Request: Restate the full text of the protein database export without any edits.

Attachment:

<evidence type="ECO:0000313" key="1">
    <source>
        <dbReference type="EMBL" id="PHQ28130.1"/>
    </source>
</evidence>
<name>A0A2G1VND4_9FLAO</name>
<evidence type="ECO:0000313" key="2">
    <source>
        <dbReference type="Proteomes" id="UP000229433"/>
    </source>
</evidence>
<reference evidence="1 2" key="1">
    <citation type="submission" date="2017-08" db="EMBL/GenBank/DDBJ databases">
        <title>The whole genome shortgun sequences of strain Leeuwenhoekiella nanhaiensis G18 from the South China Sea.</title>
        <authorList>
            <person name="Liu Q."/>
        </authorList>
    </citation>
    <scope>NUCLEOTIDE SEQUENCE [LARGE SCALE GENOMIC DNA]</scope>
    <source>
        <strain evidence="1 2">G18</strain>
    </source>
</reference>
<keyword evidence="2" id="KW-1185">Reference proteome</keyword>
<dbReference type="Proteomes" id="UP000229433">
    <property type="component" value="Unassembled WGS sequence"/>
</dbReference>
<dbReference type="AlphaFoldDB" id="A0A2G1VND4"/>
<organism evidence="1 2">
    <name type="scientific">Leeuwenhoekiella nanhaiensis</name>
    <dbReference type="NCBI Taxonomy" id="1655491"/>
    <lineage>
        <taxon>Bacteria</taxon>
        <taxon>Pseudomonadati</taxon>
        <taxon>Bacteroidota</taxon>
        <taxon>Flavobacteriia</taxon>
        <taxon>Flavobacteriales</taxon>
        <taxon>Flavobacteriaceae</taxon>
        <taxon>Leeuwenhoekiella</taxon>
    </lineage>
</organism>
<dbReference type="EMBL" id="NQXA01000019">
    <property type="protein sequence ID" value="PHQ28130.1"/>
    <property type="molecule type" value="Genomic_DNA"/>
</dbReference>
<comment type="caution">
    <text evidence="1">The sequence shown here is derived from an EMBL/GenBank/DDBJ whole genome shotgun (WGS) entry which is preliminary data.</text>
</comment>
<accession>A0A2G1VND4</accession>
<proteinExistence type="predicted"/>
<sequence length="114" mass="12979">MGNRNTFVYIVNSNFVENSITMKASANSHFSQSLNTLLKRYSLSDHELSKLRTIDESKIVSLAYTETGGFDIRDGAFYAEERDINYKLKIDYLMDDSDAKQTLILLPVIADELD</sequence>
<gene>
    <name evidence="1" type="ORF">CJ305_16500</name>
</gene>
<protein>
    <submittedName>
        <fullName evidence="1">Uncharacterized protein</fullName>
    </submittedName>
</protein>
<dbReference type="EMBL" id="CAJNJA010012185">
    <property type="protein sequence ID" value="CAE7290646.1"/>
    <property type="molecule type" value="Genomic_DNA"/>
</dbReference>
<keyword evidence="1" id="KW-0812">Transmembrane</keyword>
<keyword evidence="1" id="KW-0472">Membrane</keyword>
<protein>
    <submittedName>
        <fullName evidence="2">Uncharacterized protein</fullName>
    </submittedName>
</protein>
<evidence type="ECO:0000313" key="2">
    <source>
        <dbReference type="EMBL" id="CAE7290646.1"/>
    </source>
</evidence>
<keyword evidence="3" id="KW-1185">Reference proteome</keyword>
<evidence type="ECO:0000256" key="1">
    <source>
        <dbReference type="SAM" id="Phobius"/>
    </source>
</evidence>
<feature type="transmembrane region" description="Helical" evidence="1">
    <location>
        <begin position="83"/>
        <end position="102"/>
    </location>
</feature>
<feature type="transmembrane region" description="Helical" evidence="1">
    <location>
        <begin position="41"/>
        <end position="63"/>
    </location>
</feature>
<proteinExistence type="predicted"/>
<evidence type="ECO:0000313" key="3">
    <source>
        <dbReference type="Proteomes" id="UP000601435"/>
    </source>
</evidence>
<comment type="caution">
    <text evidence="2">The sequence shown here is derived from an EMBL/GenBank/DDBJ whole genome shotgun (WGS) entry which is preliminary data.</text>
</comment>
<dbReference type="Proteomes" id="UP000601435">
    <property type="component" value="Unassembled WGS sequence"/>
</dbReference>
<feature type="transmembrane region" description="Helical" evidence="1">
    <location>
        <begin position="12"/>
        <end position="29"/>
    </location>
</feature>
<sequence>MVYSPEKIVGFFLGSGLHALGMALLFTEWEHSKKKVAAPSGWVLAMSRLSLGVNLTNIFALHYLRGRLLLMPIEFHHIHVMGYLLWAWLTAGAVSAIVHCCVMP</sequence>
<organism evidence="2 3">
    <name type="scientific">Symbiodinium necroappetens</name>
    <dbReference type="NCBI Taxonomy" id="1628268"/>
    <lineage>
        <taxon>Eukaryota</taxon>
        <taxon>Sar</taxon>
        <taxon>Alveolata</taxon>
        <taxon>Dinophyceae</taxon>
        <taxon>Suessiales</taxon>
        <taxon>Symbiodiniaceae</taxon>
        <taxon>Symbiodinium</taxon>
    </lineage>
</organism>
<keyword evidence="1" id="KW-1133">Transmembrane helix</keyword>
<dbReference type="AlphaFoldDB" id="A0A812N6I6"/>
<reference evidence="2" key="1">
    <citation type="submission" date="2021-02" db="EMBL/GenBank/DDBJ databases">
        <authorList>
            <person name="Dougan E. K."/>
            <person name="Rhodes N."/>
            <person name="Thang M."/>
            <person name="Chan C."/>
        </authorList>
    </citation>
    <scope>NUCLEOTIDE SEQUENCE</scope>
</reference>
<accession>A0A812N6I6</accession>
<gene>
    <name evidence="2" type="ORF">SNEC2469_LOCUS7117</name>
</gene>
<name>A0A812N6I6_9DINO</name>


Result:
<evidence type="ECO:0000313" key="1">
    <source>
        <dbReference type="EMBL" id="PHQ28130.1"/>
    </source>
</evidence>
<name>A0A2G1VND4_9FLAO</name>
<evidence type="ECO:0000313" key="2">
    <source>
        <dbReference type="Proteomes" id="UP000229433"/>
    </source>
</evidence>
<reference evidence="1 2" key="1">
    <citation type="submission" date="2017-08" db="EMBL/GenBank/DDBJ databases">
        <title>The whole genome shortgun sequences of strain Leeuwenhoekiella nanhaiensis G18 from the South China Sea.</title>
        <authorList>
            <person name="Liu Q."/>
        </authorList>
    </citation>
    <scope>NUCLEOTIDE SEQUENCE [LARGE SCALE GENOMIC DNA]</scope>
    <source>
        <strain evidence="1 2">G18</strain>
    </source>
</reference>
<keyword evidence="2" id="KW-1185">Reference proteome</keyword>
<dbReference type="Proteomes" id="UP000229433">
    <property type="component" value="Unassembled WGS sequence"/>
</dbReference>
<dbReference type="AlphaFoldDB" id="A0A2G1VND4"/>
<organism evidence="1 2">
    <name type="scientific">Leeuwenhoekiella nanhaiensis</name>
    <dbReference type="NCBI Taxonomy" id="1655491"/>
    <lineage>
        <taxon>Bacteria</taxon>
        <taxon>Pseudomonadati</taxon>
        <taxon>Bacteroidota</taxon>
        <taxon>Flavobacteriia</taxon>
        <taxon>Flavobacteriales</taxon>
        <taxon>Flavobacteriaceae</taxon>
        <taxon>Leeuwenhoekiella</taxon>
    </lineage>
</organism>
<dbReference type="EMBL" id="NQXA01000019">
    <property type="protein sequence ID" value="PHQ28130.1"/>
    <property type="molecule type" value="Genomic_DNA"/>
</dbReference>
<comment type="caution">
    <text evidence="1">The sequence shown here is derived from an EMBL/GenBank/DDBJ whole genome shotgun (WGS) entry which is preliminary data.</text>
</comment>
<accession>A0A2G1VND4</accession>
<proteinExistence type="predicted"/>
<sequence length="114" mass="12979">MGNRNTFVYIVNSNFVENSITMKASANSHFSQSLNTLLKRYSLSDHELSKLRTIDESKIVSLAYTETGGFDIRDGAFYAEERDINYKLKIDYLMDDSDAKQTLILLPVIADELD</sequence>
<gene>
    <name evidence="1" type="ORF">CJ305_16500</name>
</gene>
<protein>
    <submittedName>
        <fullName evidence="1">Uncharacterized protein</fullName>
    </submittedName>
</protein>
<dbReference type="EMBL" id="CAJNJA010012185">
    <property type="protein sequence ID" value="CAE7290646.1"/>
    <property type="molecule type" value="Genomic_DNA"/>
</dbReference>
<keyword evidence="1" id="KW-0812">Transmembrane</keyword>
<keyword evidence="1" id="KW-0472">Membrane</keyword>
<protein>
    <submittedName>
        <fullName evidence="2">Uncharacterized protein</fullName>
    </submittedName>
</protein>
<evidence type="ECO:0000313" key="2">
    <source>
        <dbReference type="EMBL" id="CAE7290646.1"/>
    </source>
</evidence>
<keyword evidence="3" id="KW-1185">Reference proteome</keyword>
<evidence type="ECO:0000256" key="1">
    <source>
        <dbReference type="SAM" id="Phobius"/>
    </source>
</evidence>
<feature type="transmembrane region" description="Helical" evidence="1">
    <location>
        <begin position="83"/>
        <end position="102"/>
    </location>
</feature>
<feature type="transmembrane region" description="Helical" evidence="1">
    <location>
        <begin position="41"/>
        <end position="63"/>
    </location>
</feature>
<proteinExistence type="predicted"/>
<evidence type="ECO:0000313" key="3">
    <source>
        <dbReference type="Proteomes" id="UP000601435"/>
    </source>
</evidence>
<comment type="caution">
    <text evidence="2">The sequence shown here is derived from an EMBL/GenBank/DDBJ whole genome shotgun (WGS) entry which is preliminary data.</text>
</comment>
<dbReference type="Proteomes" id="UP000601435">
    <property type="component" value="Unassembled WGS sequence"/>
</dbReference>
<feature type="transmembrane region" description="Helical" evidence="1">
    <location>
        <begin position="12"/>
        <end position="29"/>
    </location>
</feature>
<sequence>MVYSPEKIVGFFLGSGLHALGMALLFTEWEHSKKKVAAPSGWVLAMSRLSLGVNLTNIFALHYLRGRLLLMPIEFHHIHVMGYLLWAWLTAGAVSAIVHCCVMP</sequence>
<organism evidence="2 3">
    <name type="scientific">Symbiodinium necroappetens</name>
    <dbReference type="NCBI Taxonomy" id="1628268"/>
    <lineage>
        <taxon>Eukaryota</taxon>
        <taxon>Sar</taxon>
        <taxon>Alveolata</taxon>
        <taxon>Dinophyceae</taxon>
        <taxon>Suessiales</taxon>
        <taxon>Symbiodiniaceae</taxon>
        <taxon>Symbiodinium</taxon>
    </lineage>
</organism>
<keyword evidence="1" id="KW-1133">Transmembrane helix</keyword>
<dbReference type="AlphaFoldDB" id="A0A812N6I6"/>
<reference evidence="2" key="1">
    <citation type="submission" date="2021-02" db="EMBL/GenBank/DDBJ databases">
        <authorList>
            <person name="Dougan E. K."/>
            <person name="Rhodes N."/>
            <person name="Thang M."/>
            <person name="Chan C."/>
        </authorList>
    </citation>
    <scope>NUCLEOTIDE SEQUENCE</scope>
</reference>
<accession>A0A812N6I6</accession>
<gene>
    <name evidence="2" type="ORF">SNEC2469_LOCUS7117</name>
</gene>
<name>A0A812N6I6_9DINO</name>